He was indeed named Emil, Annie, and he was an awesome guy too.

  13. Ann(ie)
    · February 6th, 2007 at 11:09 am · Link

    I have…

    James, Chad, Eric, Daniel, Kyle, Jeff, Chris, and David on my roster of exes. I’d feel deprived, but I kept the exotic one. My husband’s name is Andres.

  14. Anonymous
    · February 6th, 2007 at 2:36 pm · Link

    I think that “macho man” has faded out all through fiction, not just romance. I believe he quite possibly gave his “android death speech” (heh heh, does DQ remember where THAT came from) in John Carpenter’s “THEY LIVE” from 1988, Ithink?!?! Rowdy Roddy Piper, construction worker/road man who is the hero of that film (as a matter of fact, he died in the end of that movie!) That’s the last one I remember!


  15. Isabella Snow
    · February 6th, 2007 at 3:40 pm · Link

    Feeling a little hostility over here!

    Few people aspire to be a truck driver, whether they are intelligent or not.

    For me, its not about what he could have been, its about what he is. I overcame great odds in my life to be as successful as I could be – and I expect the same or more from the men in my life.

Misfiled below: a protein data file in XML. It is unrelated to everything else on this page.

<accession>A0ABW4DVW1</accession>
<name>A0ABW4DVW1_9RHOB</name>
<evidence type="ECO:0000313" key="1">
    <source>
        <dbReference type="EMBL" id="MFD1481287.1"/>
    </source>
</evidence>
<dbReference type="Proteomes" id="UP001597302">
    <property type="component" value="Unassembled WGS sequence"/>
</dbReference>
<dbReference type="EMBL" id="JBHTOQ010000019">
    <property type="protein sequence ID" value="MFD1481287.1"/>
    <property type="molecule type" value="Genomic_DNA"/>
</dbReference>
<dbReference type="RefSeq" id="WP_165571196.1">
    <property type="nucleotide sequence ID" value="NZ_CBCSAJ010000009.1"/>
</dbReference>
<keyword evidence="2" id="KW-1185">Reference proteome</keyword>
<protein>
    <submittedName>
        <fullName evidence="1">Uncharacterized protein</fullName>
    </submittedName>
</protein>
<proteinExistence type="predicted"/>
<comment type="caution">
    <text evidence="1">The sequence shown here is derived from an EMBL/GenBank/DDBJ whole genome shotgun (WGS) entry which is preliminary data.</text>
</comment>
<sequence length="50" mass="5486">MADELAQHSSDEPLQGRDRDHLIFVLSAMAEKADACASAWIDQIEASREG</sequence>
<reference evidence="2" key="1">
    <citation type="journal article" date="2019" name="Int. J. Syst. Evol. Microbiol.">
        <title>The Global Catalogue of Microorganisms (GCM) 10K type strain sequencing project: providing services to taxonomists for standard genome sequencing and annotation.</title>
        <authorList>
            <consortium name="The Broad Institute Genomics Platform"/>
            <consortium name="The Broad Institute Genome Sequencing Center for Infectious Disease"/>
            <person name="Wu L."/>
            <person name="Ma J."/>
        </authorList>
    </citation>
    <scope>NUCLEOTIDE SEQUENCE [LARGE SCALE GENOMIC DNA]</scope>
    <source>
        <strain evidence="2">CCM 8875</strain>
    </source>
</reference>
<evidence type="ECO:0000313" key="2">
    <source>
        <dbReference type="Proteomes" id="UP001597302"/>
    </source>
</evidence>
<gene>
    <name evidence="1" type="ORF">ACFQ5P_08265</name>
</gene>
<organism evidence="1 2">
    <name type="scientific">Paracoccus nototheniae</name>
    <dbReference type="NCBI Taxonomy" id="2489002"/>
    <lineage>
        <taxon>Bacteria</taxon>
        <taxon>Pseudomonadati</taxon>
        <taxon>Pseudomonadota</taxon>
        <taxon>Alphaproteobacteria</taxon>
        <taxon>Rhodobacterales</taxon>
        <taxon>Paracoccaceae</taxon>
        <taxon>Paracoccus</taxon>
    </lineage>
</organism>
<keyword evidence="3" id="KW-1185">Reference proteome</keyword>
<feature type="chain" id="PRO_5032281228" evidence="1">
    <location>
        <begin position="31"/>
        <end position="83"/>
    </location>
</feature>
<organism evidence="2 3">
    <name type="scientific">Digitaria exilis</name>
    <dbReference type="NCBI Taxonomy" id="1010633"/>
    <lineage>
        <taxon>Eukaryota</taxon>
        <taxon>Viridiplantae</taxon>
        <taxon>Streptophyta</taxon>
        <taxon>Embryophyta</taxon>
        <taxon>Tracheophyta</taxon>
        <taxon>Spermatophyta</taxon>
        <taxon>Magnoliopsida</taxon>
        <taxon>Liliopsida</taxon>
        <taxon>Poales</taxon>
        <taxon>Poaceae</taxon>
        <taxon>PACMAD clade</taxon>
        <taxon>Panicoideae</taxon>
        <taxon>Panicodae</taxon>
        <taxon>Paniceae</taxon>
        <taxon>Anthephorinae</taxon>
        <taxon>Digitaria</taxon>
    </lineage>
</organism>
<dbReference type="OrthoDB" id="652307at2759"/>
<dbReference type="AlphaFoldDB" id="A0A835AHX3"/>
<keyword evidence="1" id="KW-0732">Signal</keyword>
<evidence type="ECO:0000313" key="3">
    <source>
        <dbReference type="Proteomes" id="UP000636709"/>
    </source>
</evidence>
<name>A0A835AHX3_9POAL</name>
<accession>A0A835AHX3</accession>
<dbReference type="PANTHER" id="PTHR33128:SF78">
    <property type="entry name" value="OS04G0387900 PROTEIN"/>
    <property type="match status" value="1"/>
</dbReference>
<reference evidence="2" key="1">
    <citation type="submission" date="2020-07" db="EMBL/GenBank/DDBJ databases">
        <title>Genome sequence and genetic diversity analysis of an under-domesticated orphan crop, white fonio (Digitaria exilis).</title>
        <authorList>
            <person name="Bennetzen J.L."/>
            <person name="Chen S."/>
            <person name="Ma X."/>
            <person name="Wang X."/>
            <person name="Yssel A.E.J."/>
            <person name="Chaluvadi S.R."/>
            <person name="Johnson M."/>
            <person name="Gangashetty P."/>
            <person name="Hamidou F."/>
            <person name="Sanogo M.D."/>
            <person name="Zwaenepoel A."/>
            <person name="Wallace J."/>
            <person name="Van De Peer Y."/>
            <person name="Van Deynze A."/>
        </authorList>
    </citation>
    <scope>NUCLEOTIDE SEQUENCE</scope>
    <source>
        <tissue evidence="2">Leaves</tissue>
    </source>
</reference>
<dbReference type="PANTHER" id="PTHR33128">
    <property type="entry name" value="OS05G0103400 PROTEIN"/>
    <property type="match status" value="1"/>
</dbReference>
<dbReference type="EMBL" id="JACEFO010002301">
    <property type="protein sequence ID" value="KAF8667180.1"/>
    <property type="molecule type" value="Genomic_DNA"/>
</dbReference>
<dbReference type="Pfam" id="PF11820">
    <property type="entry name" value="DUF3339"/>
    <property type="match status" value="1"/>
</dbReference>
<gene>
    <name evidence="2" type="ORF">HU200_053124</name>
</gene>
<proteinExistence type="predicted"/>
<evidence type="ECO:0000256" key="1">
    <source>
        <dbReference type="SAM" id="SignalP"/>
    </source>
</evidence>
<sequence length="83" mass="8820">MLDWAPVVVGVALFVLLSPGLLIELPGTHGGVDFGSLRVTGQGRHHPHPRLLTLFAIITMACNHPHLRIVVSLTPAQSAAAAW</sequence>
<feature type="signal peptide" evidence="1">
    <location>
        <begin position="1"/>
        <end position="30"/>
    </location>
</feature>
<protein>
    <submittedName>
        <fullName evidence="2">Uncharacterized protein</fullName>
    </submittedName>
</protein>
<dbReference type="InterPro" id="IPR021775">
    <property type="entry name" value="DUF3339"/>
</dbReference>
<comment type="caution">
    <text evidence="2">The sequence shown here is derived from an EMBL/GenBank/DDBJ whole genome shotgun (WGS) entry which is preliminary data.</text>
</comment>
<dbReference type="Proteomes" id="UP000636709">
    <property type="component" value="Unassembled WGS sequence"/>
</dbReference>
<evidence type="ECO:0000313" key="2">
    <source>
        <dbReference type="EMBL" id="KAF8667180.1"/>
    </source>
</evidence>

Anything less and I lose interest.

    A brilliant mind can accomplish anything it sets out to accomplish – and if a brilliant mind is content to sit still and does not strive to achieve or become more than they are – and that goes for *any* occupation – I would never feel on par with them and I would lose interest quickly.

    And I can’t apologize for that.

  16. Jenn on the Island
    · February 6th, 2007 at 4:02 pm · Link

    Born in 74 so I totally know what you’re talking about. The first naked man saw had a hairy chest and a moustache. (Single mom who didn’t hide her Playgirls well enough and an extremely nosey kid)

    The mention of Rowdy Roddy reminds me of Jake the Snake. He was my first celebrity crush. I still love watching professional wrestling. It’s absolutely inspirational! And growing up in Calgary, I even got to have one of the Hart brothers as a substitute teacher. Ah, the days of muscles and mullets (I still wonder where that term came from…)

    Good thing you have a mullet blog in mind, it seems to be coming up often…

  17. Jenn on the Island
    · February 6th, 2007 at 4:47 pm · Link

    Crap, how did that end up on there twice…

  18. December Quinn
    · February 6th, 2007 at 5:18 pm · Link

    “Android death speech” is familiar, and I know I should know it…but I can’t remember?

    No hostility on my behalf, Isabella. You’re actually agreeing with my point perfectly, which is that the manual laborer came to be seen in a different light after the 70s. I totally agree with you about brains. A man without them doesn’t interest me at all, not one bit!

  19. December Quinn
    · February 6th, 2007 at 5:20 pm · Link

    The funny thing, Jenn, is I’m not a particular fan of hairy (although I dislike it less than I used to.) I just find it interesting how male archetypes and what we find sexy has changed so much, and I miss the days when it was simpler. Seems like we didn’t judge based on money so much then? I don’t know…I’m just trying to figure some things out in my own head, I guess.